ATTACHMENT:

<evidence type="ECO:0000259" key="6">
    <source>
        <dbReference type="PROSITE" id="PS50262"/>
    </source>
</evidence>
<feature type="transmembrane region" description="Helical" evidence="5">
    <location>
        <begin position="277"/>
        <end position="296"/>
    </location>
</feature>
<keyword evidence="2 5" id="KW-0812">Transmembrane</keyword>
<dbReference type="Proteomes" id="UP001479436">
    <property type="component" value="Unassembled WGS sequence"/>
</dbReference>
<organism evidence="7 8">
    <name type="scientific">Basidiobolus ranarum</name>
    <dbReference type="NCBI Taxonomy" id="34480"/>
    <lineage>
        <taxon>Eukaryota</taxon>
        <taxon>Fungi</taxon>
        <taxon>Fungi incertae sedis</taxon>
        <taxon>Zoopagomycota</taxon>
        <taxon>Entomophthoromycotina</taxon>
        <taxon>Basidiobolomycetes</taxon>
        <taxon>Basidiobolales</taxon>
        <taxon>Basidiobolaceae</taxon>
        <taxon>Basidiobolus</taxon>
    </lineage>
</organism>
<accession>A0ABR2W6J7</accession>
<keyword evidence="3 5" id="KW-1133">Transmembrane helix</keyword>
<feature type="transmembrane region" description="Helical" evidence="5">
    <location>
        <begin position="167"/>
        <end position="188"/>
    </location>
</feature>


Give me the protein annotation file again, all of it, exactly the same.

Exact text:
<evidence type="ECO:0000259" key="6">
    <source>
        <dbReference type="PROSITE" id="PS50262"/>
    </source>
</evidence>
<feature type="transmembrane region" description="Helical" evidence="5">
    <location>
        <begin position="277"/>
        <end position="296"/>
    </location>
</feature>
<keyword evidence="2 5" id="KW-0812">Transmembrane</keyword>
<dbReference type="Proteomes" id="UP001479436">
    <property type="component" value="Unassembled WGS sequence"/>
</dbReference>
<organism evidence="7 8">
    <name type="scientific">Basidiobolus ranarum</name>
    <dbReference type="NCBI Taxonomy" id="34480"/>
    <lineage>
        <taxon>Eukaryota</taxon>
        <taxon>Fungi</taxon>
        <taxon>Fungi incertae sedis</taxon>
        <taxon>Zoopagomycota</taxon>
        <taxon>Entomophthoromycotina</taxon>
        <taxon>Basidiobolomycetes</taxon>
        <taxon>Basidiobolales</taxon>
        <taxon>Basidiobolaceae</taxon>
        <taxon>Basidiobolus</taxon>
    </lineage>
</organism>
<accession>A0ABR2W6J7</accession>
<keyword evidence="3 5" id="KW-1133">Transmembrane helix</keyword>
<feature type="transmembrane region" description="Helical" evidence="5">
    <location>
        <begin position="167"/>
        <end position="188"/>
    </location>
</feature>